Husband:  Definitely, there was, especially when your people felt you wouldn’t be rendering help the way you used to do. There were oppositions and ill-feelings. But I was able to overcome the situation by taking care of my immediate family and also reaching out to those who were not happy. In fact, it was like the saying, ‘giving to God what belonged to God and to Caesar what belonged to Caesar’.

Wife: Yes. There were oppositions from my family, especially from one of my uncles. Even on the day of my traditional marriage, he was telling my guests of how my mum (his sister) did not allow him to go out with a girl from another state, now she is letting her own daughter marry a man from another state.

Why did you pick her as your wife out of many ladies out there that time?

Husband: Why I decided to go for her in marriage is because this life is by choice. That time, the way she took care of her mother’s business endeared me to her. She was very intelligent. In fact, I loved and still love everything about her. She has wisdom. What marveled me is that, as a child then, even if her mother was not around, she would took care of the business very well. At the end, I found her to be suitable for marriage.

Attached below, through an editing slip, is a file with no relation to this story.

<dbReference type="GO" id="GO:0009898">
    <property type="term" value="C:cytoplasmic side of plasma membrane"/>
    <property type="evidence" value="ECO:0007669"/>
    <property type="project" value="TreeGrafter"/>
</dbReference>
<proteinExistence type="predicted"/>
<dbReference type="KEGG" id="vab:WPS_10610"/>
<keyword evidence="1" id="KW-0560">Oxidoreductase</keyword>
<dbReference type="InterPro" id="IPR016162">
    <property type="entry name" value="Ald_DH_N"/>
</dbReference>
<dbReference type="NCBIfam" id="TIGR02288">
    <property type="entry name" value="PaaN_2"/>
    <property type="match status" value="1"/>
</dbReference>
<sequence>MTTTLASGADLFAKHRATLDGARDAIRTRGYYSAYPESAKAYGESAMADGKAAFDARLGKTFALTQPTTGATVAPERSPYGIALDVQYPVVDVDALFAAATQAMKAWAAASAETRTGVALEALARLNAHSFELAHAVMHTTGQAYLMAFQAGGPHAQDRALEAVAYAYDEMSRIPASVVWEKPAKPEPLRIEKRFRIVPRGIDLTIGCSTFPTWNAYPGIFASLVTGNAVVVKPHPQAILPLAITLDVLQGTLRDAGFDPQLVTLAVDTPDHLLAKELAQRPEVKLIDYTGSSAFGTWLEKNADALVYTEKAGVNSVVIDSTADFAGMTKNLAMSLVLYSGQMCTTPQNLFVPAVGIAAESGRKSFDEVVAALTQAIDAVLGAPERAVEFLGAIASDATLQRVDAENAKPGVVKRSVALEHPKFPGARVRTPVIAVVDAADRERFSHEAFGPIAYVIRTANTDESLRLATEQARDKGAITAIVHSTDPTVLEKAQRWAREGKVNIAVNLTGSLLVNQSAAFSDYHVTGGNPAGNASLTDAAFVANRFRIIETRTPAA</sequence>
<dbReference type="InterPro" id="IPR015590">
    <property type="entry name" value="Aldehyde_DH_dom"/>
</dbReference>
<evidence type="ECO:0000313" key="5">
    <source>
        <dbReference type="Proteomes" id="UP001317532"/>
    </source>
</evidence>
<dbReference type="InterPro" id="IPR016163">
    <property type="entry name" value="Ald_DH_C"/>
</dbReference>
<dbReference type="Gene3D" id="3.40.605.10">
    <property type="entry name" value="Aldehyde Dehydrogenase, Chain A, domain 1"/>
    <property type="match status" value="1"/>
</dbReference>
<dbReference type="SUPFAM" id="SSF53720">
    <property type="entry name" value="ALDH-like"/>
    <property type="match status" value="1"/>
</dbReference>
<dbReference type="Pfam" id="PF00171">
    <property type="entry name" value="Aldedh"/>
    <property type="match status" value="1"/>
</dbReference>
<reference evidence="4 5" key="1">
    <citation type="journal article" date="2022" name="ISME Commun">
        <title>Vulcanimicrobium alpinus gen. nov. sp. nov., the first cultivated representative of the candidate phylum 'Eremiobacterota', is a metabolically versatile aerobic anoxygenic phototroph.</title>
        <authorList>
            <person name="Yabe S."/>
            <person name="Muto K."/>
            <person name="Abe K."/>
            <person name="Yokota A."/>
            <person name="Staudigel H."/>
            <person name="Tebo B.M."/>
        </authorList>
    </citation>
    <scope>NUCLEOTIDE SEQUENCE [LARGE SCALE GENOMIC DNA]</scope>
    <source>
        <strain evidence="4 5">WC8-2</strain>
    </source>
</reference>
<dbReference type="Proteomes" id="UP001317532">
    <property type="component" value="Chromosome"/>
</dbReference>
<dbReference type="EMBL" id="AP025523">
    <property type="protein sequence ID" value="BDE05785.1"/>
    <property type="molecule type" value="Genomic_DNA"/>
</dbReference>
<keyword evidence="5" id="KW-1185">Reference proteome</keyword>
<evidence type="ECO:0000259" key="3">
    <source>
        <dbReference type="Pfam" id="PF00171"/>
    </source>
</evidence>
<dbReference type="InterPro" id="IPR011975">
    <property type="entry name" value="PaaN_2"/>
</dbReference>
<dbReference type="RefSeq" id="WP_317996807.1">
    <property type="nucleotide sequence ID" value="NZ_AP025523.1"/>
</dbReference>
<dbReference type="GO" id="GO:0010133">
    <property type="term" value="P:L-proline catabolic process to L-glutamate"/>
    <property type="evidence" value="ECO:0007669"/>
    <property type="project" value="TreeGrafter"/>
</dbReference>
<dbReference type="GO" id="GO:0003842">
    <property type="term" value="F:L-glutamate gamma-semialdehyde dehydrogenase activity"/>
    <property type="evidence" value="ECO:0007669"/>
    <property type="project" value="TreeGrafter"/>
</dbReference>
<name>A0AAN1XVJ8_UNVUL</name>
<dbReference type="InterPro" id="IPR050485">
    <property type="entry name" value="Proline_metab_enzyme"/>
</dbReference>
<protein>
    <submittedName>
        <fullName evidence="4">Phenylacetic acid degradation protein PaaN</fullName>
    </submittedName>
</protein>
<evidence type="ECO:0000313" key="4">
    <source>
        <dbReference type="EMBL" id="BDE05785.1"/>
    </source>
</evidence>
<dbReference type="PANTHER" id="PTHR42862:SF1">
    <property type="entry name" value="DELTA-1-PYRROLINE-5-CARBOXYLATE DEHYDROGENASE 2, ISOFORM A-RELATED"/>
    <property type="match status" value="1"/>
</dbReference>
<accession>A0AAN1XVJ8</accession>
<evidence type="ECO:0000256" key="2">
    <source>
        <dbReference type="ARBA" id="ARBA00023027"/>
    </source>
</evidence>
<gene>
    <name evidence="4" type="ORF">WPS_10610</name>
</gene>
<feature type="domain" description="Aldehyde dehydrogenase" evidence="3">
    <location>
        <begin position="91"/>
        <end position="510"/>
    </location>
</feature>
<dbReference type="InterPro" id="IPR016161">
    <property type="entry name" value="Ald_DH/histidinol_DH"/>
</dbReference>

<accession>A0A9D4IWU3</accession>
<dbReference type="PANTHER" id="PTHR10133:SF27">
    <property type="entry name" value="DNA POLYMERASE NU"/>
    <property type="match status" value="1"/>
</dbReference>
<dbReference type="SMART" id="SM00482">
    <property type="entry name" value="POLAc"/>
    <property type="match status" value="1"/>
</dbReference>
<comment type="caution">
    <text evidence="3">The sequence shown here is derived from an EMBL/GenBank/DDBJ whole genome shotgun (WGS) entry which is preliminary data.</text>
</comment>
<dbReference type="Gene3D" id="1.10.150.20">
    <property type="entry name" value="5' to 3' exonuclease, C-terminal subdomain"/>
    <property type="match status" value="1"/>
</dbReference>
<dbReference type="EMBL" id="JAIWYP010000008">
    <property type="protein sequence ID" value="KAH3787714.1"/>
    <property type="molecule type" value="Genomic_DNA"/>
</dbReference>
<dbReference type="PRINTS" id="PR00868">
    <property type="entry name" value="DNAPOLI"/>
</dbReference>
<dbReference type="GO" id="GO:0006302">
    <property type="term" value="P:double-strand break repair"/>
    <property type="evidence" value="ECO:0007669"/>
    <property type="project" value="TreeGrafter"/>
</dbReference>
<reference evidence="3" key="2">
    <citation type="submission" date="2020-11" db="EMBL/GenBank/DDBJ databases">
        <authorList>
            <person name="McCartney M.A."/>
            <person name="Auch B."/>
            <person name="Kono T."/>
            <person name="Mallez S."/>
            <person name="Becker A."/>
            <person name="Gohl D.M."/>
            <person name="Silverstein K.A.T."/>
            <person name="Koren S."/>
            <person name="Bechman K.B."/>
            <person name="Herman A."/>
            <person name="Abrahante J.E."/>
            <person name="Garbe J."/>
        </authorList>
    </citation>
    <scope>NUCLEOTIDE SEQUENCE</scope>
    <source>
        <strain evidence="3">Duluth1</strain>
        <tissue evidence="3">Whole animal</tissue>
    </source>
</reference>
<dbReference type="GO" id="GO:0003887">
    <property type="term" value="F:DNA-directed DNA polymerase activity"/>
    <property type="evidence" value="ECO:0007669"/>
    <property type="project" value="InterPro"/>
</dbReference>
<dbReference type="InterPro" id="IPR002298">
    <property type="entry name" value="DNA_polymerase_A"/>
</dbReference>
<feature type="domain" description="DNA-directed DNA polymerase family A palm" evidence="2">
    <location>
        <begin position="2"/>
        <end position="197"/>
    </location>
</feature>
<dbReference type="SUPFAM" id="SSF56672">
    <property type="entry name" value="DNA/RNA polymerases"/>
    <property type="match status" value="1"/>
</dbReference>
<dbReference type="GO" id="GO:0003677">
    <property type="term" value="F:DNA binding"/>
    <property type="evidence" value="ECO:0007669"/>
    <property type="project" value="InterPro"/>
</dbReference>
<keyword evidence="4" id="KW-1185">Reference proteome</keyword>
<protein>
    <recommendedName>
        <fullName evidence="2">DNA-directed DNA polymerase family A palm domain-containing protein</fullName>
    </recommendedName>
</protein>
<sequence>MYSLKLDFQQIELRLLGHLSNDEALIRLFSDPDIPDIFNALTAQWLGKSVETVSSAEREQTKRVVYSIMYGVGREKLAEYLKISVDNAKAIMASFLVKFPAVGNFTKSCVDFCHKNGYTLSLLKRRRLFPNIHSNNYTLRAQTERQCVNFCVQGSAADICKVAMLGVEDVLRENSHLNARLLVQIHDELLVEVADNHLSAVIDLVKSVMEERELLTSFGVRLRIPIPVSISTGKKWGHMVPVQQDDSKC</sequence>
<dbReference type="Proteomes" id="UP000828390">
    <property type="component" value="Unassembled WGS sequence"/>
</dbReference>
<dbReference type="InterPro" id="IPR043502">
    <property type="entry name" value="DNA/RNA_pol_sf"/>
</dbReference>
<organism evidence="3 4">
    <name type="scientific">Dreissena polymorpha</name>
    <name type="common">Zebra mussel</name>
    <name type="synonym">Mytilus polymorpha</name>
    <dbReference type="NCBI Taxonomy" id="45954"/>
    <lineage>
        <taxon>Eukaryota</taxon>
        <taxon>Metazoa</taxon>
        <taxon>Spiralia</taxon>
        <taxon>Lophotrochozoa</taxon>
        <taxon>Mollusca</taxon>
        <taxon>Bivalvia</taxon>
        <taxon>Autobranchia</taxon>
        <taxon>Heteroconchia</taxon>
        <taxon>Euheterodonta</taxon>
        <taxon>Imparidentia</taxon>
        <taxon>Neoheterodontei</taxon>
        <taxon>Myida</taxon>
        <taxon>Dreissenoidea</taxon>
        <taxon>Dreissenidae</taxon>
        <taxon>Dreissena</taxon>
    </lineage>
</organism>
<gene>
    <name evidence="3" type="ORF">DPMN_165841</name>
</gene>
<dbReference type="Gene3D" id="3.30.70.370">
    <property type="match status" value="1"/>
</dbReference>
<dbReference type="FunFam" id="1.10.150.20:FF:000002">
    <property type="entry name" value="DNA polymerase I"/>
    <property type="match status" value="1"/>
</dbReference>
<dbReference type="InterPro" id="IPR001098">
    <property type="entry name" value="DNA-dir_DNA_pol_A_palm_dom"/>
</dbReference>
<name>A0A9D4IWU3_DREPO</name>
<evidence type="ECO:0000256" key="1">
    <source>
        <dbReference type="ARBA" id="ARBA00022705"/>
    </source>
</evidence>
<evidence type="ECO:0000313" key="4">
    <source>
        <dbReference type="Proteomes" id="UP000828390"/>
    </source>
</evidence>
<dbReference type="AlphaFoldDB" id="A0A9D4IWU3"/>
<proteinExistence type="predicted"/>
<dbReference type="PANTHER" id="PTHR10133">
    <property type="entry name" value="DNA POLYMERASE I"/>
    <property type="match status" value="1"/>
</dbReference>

Wife: I had so many suitors at that time, old and young, wealthy and average but he was just different. He was smart, kind, caring and a very loving person. I could tell we were meant for each other.

SEE ALSO: Intertribal Marriage: Five Tips On Meeting The In-laws

How exactly did you propose to her?

Husband: The day I proposed to her, I asked her out. That day, she was free. She came to my shop. After talking to her severally, she did not accept my proposal that moment. But, I continued to persuade her. I didn’t give up. Finally, she accepted me.

Wife: He told me he wanted me to be the mother of his children. I was so excited.

What remarkable thing happened on the day of your wedding?